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1. Overview

In this quick tutorial, we’ll be discussing how to monitor key metrics in Java. We’ll focus on disk space, memory usage, and thread data – using only core Java APIs.

In our first example, we’ll make use of the File class to query specific disk information.

Then, we’ll analyze memory usage and processor information by diving into the ManagementFactory class.

Finally, we’ll touch on how to monitor these key metrics at runtime using Java Profilers.

2. Introduction to the File Class

Simply put, the File class represents an abstraction of a file or directory. It can be used to obtain key information about the file system and maintain OS independence regarding file paths. In this tutorial, we’ll be using this class to examine root partitions on both Windows and Linux machines.

3. ManagementFactory

Java provides the ManagementFactory class as a factory for getting managed beans (MXBeans) containing specific information about the JVM. We’ll be examining two in the following code examples:

3.1. MemoryMXBean

The MemoryMXBean represents the management interface for the memory system of the JVM. On runtime, the JVM creates a single instance of this interface which we can retrieve using the ManagementFactory‘s getMemoryMXBean() method.

3.2. ThreadMXBean

Similarly to MemoryMXBean, ThreadMXBean is the management interface for the thread system of the JVM. It can be called using the getThreadMXBean() method and holds key data regarding threads.

In the following examples, we’ll be using the ThreadMXBean to get our hands on the JVM’s ThreadInfo class – which contains specific information regarding threads running on the JVM.

3. Monitoring Disk Usage

In this code example, we’ll use the File class to contain key information about partitions. The following example will return the free, total and available space from the C: drive on a Windows machine:

File cDrive = new File("C:");
System.out.println(String.format("Total space: %.2f GB",
  (double)cDrive.getTotalSpace() /1073741824));
System.out.println(String.format("Free space: %.2f GB", 
  (double)cDrive.getFreeSpace() /1073741824));
System.out.println(String.format("Usable space: %.2f GB", 
  (double)cDrive.getUsableSpace() /1073741824));

Similarly, we can return the same information for the root directory of a Linux machine:

File root = new File("/");
System.out.println(String.format("Total space: %.2f GB", 
  (double)root.getTotalSpace() /1073741824));
System.out.println(String.format("Free space: %.2f GB", 
  (double)root.getFreeSpace() /1073741824));
System.out.println(String.format("Usable space: %.2f GB", 
  (double)root.getUsableSpace() /1073741824));

The above code prints out the total, free and usable space for the defined file. By default, the above methods provide the number of bytes. We’ve converted these bytes into gigabytes to make the result much more human readable.

4. Monitoring Memory Usage

We’ll now use the ManagementFactory class to query the memory available to the JVM by calling the MemoryMXBean.

In this example, we’ll focus primarily on querying heap memory. It is important to note that non-heap memory can also be queried using MemoryMXBean:

MemoryMXBean memoryMXBean = ManagementFactory.getMemoryMXBean();
System.out.println(String.format("Initial memory: %.2f GB",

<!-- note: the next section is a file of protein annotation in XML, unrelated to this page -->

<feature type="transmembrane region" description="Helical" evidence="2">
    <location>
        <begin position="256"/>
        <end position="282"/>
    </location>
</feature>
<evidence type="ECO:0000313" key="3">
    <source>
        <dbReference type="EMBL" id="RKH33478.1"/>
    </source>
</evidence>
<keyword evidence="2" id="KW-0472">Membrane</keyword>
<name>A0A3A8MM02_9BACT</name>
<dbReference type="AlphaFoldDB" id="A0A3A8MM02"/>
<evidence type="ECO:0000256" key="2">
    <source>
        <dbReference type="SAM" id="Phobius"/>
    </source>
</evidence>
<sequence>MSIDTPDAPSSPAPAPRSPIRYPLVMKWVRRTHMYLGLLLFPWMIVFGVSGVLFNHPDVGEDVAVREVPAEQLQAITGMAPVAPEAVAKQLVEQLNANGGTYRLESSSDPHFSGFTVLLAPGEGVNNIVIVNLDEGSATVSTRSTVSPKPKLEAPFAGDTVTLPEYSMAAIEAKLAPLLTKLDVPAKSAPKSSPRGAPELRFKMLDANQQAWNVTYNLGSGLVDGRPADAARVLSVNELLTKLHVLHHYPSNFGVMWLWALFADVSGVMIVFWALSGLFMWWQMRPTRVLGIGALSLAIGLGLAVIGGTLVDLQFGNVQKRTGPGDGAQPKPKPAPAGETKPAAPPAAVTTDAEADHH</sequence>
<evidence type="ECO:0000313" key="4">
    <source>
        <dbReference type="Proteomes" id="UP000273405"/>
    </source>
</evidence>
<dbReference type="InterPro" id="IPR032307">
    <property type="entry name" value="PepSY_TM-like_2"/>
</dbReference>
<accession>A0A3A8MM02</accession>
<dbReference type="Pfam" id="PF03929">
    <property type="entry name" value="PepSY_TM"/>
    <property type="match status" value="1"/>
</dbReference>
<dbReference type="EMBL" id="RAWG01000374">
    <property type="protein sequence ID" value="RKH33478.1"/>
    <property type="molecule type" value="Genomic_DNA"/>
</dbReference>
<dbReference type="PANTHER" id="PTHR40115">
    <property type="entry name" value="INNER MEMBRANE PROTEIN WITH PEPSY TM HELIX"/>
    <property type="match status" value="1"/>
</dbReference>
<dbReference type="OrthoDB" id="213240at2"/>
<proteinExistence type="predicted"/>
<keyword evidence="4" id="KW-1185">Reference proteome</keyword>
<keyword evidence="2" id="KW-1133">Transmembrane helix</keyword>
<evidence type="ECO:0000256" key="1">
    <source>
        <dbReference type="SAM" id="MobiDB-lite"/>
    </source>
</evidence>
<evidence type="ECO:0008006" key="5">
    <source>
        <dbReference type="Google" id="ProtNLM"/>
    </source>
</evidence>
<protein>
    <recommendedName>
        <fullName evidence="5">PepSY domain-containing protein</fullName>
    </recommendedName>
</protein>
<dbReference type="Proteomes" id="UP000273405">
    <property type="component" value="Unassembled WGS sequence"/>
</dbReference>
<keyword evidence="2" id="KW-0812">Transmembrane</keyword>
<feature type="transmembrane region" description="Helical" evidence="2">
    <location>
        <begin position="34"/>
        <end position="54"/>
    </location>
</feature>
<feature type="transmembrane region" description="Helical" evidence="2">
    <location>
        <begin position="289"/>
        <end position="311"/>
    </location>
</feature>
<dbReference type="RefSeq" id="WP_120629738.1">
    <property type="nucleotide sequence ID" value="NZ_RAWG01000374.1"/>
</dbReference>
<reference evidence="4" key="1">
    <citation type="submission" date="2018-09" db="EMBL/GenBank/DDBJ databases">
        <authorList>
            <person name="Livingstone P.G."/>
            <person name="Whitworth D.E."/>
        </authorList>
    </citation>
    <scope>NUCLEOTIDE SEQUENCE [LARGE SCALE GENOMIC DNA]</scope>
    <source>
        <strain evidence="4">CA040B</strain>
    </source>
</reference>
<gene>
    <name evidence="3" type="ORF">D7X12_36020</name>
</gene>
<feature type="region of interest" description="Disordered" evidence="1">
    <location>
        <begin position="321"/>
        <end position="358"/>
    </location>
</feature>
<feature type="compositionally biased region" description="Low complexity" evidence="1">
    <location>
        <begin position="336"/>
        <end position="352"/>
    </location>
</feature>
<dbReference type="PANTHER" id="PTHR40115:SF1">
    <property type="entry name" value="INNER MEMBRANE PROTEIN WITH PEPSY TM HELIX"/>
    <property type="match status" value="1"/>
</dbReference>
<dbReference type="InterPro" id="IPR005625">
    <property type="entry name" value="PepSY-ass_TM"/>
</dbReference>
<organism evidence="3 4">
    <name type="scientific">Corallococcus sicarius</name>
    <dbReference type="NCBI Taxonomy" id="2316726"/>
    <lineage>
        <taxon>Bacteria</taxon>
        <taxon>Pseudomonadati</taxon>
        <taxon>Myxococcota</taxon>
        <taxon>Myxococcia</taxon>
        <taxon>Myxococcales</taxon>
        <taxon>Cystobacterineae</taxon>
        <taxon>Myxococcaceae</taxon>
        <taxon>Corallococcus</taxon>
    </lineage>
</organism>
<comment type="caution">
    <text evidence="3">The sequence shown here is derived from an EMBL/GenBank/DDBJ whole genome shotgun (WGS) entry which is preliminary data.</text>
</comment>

(double)memoryMXBean.getHeapMemoryUsage().getInit() /1073741824));
System.out.println(String.format("Used heap memory: %.2f GB", 
  (double)memoryMXBean.getHeapMemoryUsage().getUsed() /1073741824));
System.out.println(String.format("Max heap memory: %.2f GB", 
  (double)memoryMXBean.getHeapMemoryUsage().getMax() /1073741824));
System.out.println(String.format("Committed memory: %.2f GB", 
  (double)memoryMXBean.getHeapMemoryUsage().getCommitted() /1073741824));

The above example returns the initial, used, max and committed memory respectively. Here’s a short explanation of what that means:

  • Initial: Initial memory the JVM requests from the OS during startup
  • Used: The current amount of memory used by the JVM
  • Max: The maximum memory available to the JVM. If this limit is reached an OutOfMemoryException may be thrown
  • Committed: The amount of memory guaranteed to be available to the JVM

5. CPU Usage

Next, we’ll use the ThreadMXBean to gain a comprehensive list of ThreadInfo objects and query them to gain useful information regarding the current threads running on the JVM.

ThreadMXBean threadMXBean = ManagementFactory.getThreadMXBean();

for(Long threadID : threadMXBean.getAllThreadIds()) {
    ThreadInfo info = threadMXBean.getThreadInfo(threadID);
    System.out.println("Thread name: " + info.getThreadName());
    System.out.println("Thread State: " + info.getThreadState());
    System.out.println(String.format("CPU time: %s ns", 

Firstly, the code gets a list of current threads using the getAllThreadIds method. For each thread, it then outputs the name and state of the thread followed by the CPU time for the thread in nanoseconds.

6. Monitoring Metrics Using Profilers

Finally, it’s worth mentioning that we can monitor these key metrics without using any Java code. Java Profilers closely monitor key constructs and operations at the JVM level and offer real-time analysis of memory, threads and more.

VisualVM is one such example of a Java profiler and has been bundled with the JDK since Java 6.  Many integrated development environments (IDE)s contain plugins to leverage profilers whilst developing new code. You can learn more about Java Profilers and VisualVM here.

7. Conclusion

In this article, we’ve touched on using core Java APIs to query key information about disk usage, memory management, and thread information.

We’ve looked at multiple examples of using the File and ManagmentFactory classes to obtain these metrics.

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